# Learn Vim Progressively

tl;dr: You want to teach yourself vim (the best text editor known to human kind) in the fastest way possible. This is my way of doing it. You start by learning the minimal to survive, then you integrate all the tricks slowly.

Vim the Six Billion Dollar editor

Better, Stronger, Faster.

Learn vim and it will be your last text editor. There isn’t any better text editor that I know of. It is hard to learn, but incredible to use.

I suggest you teach yourself Vim in 4 steps:

1. Survive
2. Feel comfortable
3. Feel Better, Stronger, Faster
4. Use superpowers of vim

By the end of this journey, you’ll become a vim superstar.

But before we start, just a warning. Learning vim will be painful at first. It will take time. It will be a lot like playing a musical instrument. Don’t expect to be more efficient with vim than with another editor in less than 3 days. In fact it will certainly take 2 weeks instead of 3 days.

## 1st Level – Survive

1. Install vim
2. Launch vim

In a standard editor, typing on the keyboard is enough to write something and see it on the screen. Not this time. Vim is in Normal mode. Let’s go to Insert mode. Type the letter i.

You should feel a bit better. You can type letters like in a standard editor. To get back to Normal mode just press the ESC key.

You now know how to switch between Insert and Normal mode. And now, here are the commands that you need in order to survive in Normal mode:

• iInsert mode. Type ESC to return to Normal mode.
• x → Delete the char under the cursor
• :wq → Save and Quit (:w save, :q quit)
• dd → Delete (and copy) the current line
• p → Paste

Recommended:

• hjkl (highly recommended but not mandatory) → basic cursor move (←↓↑→). Hint: j looks like a down arrow.
• :help <command> → Show help about <command>. You can use :help without a <command> to get general help.

Only 5 commands. That is all you need to get started. Once these command start to become natural (maybe after a day or so), you should move on to level 2.

But first, just a little remark about Normal mode. In standard editors, to copy you have to use the Ctrl key (Ctrl-c generally). In fact, when you press Ctrl, it is as if all of your keys change meaning. Using vim in normal mode is a bit like having the editor automatically press the Ctrl key for you.

• instead of writing Ctrl-λ, I’ll write <C-λ>.
• commands starting with : end with <enter>. For example, when I write :q, I mean :q<enter>.

## 2nd Level – Feel comfortable

You know the commands required for survival. It’s time to learn a few more commands. These are my suggestions:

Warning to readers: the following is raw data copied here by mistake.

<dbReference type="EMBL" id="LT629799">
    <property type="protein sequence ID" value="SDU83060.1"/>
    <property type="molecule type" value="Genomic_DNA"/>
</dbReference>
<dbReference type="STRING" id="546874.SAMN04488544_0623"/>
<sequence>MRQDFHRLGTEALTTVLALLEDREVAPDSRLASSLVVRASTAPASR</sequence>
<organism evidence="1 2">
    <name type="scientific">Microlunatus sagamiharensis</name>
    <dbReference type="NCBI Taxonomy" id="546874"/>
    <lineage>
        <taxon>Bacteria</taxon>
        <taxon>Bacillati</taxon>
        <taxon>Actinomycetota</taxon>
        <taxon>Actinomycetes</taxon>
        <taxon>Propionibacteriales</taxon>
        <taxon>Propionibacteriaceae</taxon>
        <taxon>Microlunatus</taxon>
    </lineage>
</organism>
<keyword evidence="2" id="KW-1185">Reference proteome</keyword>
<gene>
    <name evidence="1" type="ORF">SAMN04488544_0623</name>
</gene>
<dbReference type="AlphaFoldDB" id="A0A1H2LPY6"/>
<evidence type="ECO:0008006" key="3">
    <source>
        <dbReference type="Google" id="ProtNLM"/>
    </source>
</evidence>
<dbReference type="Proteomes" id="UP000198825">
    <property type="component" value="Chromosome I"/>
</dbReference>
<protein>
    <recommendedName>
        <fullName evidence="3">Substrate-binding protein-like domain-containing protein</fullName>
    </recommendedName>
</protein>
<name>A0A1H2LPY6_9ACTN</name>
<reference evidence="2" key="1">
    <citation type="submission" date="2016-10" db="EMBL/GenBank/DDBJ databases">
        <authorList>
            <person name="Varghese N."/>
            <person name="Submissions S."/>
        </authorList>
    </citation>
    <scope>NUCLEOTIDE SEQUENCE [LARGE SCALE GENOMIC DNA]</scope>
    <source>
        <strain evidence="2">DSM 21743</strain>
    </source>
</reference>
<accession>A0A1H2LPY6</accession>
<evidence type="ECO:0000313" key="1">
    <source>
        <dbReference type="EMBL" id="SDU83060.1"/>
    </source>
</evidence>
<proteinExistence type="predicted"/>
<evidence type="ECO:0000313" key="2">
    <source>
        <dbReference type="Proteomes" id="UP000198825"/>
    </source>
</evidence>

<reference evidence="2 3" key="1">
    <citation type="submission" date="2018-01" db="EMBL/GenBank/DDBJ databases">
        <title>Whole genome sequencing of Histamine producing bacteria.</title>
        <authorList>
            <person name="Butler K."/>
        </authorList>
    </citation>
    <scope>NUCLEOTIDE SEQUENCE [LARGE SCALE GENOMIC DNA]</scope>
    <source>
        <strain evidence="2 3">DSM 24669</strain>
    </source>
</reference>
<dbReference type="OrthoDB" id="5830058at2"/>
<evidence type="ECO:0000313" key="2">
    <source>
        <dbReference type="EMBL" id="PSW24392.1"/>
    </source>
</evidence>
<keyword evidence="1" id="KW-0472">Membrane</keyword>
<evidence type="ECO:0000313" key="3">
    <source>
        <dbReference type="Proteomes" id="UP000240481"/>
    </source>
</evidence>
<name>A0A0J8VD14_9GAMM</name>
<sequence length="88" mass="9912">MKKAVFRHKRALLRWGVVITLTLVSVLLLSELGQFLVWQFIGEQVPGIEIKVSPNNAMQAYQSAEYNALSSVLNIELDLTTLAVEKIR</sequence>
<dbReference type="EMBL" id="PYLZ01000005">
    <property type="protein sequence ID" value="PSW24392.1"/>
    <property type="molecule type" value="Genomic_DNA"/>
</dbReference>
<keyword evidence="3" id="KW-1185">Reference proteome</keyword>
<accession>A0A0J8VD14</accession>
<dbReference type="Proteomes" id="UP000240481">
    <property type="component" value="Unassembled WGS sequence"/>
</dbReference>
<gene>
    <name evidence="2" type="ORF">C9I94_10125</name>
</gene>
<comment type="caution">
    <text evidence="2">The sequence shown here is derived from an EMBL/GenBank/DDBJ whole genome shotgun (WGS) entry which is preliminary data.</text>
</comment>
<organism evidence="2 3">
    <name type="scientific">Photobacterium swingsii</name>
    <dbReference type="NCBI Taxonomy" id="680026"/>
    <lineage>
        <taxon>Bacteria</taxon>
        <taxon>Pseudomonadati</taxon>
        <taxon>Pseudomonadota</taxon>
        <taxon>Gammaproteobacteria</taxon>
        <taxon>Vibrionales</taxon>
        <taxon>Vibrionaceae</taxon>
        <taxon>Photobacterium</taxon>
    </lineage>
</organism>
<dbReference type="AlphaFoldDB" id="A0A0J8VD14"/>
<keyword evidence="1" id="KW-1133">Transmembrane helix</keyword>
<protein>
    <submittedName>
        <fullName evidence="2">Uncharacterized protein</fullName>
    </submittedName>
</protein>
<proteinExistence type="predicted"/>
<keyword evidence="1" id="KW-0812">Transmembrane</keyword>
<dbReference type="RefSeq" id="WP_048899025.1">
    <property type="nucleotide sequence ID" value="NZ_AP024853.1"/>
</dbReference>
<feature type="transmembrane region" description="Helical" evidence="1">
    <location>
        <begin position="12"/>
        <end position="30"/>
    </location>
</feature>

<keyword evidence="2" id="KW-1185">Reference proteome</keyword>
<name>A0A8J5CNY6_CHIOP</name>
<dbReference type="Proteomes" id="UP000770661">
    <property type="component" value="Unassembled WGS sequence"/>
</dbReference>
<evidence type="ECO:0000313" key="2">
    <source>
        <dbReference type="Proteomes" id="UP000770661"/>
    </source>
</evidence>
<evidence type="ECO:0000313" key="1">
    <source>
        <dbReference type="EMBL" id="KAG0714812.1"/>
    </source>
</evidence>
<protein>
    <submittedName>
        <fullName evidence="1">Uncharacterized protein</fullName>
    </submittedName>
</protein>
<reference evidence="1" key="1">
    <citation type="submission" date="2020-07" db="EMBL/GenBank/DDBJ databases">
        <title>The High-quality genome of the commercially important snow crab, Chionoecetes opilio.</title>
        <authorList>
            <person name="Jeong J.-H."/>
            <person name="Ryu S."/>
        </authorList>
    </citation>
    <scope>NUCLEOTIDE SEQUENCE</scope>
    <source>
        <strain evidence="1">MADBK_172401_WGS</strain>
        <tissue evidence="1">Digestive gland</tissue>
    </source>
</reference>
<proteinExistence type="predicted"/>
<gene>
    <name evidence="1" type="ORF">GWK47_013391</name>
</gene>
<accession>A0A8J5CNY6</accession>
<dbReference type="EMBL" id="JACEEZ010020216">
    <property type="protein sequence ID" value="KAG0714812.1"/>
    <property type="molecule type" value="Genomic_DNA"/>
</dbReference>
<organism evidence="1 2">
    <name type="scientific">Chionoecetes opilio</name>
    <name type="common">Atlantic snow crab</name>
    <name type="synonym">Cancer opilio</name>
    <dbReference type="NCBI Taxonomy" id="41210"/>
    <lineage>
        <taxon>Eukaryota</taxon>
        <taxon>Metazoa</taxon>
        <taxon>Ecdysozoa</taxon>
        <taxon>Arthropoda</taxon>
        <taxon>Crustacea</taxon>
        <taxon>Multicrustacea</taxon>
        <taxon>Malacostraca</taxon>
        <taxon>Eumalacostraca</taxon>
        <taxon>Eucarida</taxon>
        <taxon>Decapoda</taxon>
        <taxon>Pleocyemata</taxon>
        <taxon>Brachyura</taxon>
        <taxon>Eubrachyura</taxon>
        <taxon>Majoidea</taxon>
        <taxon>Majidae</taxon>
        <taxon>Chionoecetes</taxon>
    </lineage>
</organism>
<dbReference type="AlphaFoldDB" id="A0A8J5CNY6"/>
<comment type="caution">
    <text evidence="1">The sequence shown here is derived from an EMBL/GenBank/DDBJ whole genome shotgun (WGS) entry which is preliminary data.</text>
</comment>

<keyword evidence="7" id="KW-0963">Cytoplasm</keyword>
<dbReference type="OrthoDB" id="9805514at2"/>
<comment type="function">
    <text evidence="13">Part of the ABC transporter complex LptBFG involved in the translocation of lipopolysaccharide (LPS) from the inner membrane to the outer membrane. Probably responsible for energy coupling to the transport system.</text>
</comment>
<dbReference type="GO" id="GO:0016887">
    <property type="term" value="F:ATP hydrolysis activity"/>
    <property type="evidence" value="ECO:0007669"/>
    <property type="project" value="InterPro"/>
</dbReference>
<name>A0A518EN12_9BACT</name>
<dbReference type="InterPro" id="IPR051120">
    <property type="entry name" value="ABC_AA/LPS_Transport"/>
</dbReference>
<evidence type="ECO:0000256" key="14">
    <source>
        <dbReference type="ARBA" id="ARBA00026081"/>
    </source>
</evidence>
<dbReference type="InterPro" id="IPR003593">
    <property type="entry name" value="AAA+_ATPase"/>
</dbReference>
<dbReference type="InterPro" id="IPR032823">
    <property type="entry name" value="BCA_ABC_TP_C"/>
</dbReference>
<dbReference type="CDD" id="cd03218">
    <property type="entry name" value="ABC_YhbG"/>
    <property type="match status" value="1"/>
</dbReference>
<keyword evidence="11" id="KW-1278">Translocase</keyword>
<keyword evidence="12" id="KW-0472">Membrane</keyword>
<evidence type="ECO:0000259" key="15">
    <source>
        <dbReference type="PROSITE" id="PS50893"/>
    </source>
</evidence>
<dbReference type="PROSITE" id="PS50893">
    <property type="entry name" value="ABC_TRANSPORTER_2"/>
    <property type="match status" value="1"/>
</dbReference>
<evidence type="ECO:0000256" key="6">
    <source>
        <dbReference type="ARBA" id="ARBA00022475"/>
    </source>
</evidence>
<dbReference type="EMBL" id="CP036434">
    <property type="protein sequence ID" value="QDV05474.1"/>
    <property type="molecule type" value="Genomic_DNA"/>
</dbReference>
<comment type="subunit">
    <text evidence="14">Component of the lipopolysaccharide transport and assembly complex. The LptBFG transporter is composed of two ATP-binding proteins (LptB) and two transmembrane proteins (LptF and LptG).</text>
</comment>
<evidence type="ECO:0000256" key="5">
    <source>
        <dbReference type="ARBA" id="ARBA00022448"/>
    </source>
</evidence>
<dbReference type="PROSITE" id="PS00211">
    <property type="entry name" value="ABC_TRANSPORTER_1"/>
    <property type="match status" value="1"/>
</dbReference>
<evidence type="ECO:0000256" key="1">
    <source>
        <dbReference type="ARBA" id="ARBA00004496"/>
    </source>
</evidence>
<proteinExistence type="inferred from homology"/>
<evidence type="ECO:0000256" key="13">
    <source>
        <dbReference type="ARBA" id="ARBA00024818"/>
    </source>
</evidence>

1. Insert mode variations:

• a → insert after the cursor
• o → insert a new line after the current one
• O → insert a new line before the current one
• cw → replace from the cursor to the end of the word
2. Basic moves

• 0 → go to the first column
• ^ → go to the first non-blank character of the line
• $ → go to the end of line • g_ → go to the last non-blank character of line • /pattern → search for pattern 3. Copy/Paste • P → paste before, remember p is paste after current position. • yy → copy the current line, easier but equivalent to ddP 4. Undo/Redo • u → undo • <C-r> → redo 5. Load/Save/Quit/Change File (Buffer) • :e <path/to/file> → open • :w → save • :saveas <path/to/file> → save to <path/to/file> • :x, ZZ or :wq → save and quit (:x only save if necessary) • :q! → quit without saving, also: :qa! to quit even if there are modified hidden buffers. • :bn (resp. :bp) → show next (resp. previous) file (buffer) Take the time to learn all of these command. Once done, you should be able to do every thing you are able to do in other editors. You may still feel a bit awkward. But follow me to the next level and you’ll see why vim is worth the extra work. ## 3rd Level – Better. Stronger. Faster. Congratulation for reaching this far! Now we can start with the interesting stuff. At level 3, we’ll only talk about commands which are compatible with the old vi editor. ### Better Let’s look at how vim could help you to repeat yourself: 1. . → (dot) will repeat the last command, 2. N<command> → will repeat the command N times. Some examples, open a file and type: • 2dd → will delete 2 lines • 3p → will paste the text 3 times • 100idesu [ESC] → will write “desu desu desu desu desu desu desu desu desu desu desu desu desu desu desu desu desu desu desu desu desu desu desu desu desu desu desu desu desu desu desu desu desu desu desu desu desu desu desu desu desu desu desu desu desu desu desu desu desu desu desu desu desu desu desu desu desu desu desu desu desu desu desu desu desu desu desu desu desu desu desu desu desu desu desu desu desu desu desu desu desu desu desu desu desu desu desu desu desu desu desu desu desu desu desu desu desu desu desu desu” • . → Just after the last command will write again the 100 “desu”. • 3. → Will write 3 “desu” (and not 300, how clever). ### Stronger Knowing how to move efficiently with vim is very important. Don’t skip this section. 1. NG → Go to line N 2. gg → shortcut for 1G - go to the start of the file 3. G → Go to last line 4. Word moves: 1. w → go to the start of the following word, 2. e → go to the end of this word. By default, words are composed of letters and the underscore character. Let’s call a WORD a group of letter separated by blank characters. If you want to consider WORDS, then just use uppercase characters: 1. W → go to the start of the following WORD, 2. E → go to the end of this WORD. Now let’s talk about very efficient moves: • % : Go to the corresponding (, {, [. • * (resp. #) : go to next (resp. previous) occurrence of the word under the cursor Believe me, the last three commands are gold. ### Faster Remember about the importance of vi moves? Here is the reason. Most commands can be used using the following general format: <start position><command><end position> For example : 0y$ means